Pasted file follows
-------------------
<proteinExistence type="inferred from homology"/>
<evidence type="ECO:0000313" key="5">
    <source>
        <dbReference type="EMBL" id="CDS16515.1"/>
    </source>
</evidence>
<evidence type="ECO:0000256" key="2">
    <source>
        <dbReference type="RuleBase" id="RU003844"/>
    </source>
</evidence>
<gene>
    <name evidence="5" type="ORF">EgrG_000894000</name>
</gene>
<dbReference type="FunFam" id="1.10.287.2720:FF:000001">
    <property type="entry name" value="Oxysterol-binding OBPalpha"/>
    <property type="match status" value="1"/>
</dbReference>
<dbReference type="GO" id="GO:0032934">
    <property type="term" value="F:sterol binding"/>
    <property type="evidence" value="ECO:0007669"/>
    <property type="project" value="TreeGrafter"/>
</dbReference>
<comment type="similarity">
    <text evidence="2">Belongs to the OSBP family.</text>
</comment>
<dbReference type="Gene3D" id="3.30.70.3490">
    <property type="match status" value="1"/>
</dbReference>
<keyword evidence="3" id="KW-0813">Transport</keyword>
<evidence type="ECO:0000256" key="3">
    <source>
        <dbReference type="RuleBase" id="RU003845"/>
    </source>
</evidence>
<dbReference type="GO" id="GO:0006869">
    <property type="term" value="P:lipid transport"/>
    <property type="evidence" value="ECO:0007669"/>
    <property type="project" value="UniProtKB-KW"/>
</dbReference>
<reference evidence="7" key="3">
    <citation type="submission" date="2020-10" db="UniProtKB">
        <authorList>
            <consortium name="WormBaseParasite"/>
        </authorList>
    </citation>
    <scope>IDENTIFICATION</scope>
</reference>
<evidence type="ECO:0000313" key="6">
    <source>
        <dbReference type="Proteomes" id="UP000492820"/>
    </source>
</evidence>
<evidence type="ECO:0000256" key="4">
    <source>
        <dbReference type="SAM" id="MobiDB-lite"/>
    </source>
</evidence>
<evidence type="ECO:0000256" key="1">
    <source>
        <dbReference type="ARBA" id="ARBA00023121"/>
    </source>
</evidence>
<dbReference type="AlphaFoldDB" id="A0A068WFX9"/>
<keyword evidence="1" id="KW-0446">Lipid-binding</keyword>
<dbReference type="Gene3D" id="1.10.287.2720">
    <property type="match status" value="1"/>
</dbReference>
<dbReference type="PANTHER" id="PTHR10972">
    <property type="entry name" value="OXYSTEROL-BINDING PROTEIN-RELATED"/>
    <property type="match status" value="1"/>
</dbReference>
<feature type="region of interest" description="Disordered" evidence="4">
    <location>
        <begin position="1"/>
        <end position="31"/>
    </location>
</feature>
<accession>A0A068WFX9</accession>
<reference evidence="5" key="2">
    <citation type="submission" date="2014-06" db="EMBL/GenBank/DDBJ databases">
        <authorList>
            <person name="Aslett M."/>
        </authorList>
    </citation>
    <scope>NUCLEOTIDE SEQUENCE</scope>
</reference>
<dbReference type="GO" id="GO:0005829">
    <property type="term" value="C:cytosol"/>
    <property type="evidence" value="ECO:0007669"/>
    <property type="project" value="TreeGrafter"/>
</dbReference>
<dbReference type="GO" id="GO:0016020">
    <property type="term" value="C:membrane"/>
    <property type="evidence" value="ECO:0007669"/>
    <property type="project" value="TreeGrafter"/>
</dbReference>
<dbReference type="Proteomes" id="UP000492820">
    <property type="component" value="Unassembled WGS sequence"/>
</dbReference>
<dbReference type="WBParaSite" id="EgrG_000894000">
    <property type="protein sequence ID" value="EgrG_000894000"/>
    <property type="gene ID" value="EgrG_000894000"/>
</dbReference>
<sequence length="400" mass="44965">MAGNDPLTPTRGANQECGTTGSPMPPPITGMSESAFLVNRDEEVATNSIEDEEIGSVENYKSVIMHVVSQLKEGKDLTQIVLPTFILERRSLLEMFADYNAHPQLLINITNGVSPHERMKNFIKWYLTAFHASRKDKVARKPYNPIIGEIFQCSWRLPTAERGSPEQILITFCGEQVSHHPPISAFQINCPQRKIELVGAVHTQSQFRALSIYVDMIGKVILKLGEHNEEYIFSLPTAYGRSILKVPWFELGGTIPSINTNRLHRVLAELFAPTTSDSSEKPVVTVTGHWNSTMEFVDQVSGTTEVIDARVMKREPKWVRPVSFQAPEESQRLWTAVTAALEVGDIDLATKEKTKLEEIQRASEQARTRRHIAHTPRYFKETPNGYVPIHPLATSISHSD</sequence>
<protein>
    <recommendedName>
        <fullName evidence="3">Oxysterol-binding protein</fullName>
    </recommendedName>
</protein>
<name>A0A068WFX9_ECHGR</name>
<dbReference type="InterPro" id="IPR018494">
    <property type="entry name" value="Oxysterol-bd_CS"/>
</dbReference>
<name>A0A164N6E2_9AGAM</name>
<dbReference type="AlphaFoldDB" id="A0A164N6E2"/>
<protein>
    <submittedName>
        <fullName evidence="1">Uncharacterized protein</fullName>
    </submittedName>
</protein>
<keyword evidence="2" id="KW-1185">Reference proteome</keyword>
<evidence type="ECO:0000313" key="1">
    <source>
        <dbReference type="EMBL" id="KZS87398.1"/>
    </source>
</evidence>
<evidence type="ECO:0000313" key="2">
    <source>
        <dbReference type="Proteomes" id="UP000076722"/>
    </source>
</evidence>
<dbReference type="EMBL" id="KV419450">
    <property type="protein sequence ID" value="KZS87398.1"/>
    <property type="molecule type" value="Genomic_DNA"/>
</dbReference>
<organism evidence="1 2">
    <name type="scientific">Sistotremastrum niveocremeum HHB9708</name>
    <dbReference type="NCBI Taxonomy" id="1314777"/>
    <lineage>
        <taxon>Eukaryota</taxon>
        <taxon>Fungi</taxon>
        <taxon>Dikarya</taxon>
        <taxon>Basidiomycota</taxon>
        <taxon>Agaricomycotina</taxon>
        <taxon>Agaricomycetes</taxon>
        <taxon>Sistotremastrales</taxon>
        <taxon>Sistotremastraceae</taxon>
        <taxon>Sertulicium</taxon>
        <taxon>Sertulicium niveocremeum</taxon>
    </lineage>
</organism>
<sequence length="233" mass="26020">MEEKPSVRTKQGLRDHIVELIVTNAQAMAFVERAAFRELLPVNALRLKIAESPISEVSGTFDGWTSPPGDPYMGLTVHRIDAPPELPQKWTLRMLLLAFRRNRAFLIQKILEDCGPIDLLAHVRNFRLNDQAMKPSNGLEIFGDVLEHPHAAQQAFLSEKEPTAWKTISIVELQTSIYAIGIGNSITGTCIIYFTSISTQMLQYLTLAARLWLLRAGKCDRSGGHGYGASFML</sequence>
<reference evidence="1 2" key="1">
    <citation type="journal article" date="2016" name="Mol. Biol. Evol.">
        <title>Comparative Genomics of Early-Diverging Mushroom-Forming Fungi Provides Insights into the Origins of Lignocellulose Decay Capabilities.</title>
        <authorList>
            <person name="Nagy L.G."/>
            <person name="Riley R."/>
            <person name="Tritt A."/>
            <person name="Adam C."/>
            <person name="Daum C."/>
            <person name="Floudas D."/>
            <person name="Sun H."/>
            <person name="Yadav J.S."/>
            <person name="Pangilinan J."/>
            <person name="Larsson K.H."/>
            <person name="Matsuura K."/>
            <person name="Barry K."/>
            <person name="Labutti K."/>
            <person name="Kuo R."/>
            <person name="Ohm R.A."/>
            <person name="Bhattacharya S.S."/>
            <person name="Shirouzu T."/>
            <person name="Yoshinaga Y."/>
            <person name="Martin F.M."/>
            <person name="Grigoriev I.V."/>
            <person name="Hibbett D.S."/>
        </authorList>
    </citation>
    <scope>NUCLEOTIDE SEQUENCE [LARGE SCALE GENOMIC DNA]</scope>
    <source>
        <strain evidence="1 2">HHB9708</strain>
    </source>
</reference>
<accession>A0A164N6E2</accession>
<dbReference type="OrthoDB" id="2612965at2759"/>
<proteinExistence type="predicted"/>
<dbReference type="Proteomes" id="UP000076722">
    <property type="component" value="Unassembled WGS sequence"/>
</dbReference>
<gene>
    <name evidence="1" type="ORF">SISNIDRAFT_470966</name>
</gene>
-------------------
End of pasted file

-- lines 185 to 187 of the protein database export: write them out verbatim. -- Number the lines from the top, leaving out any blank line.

</reference>
<accession>A0A164N6E2</accession>
<dbReference type="OrthoDB" id="2612965at2759"/>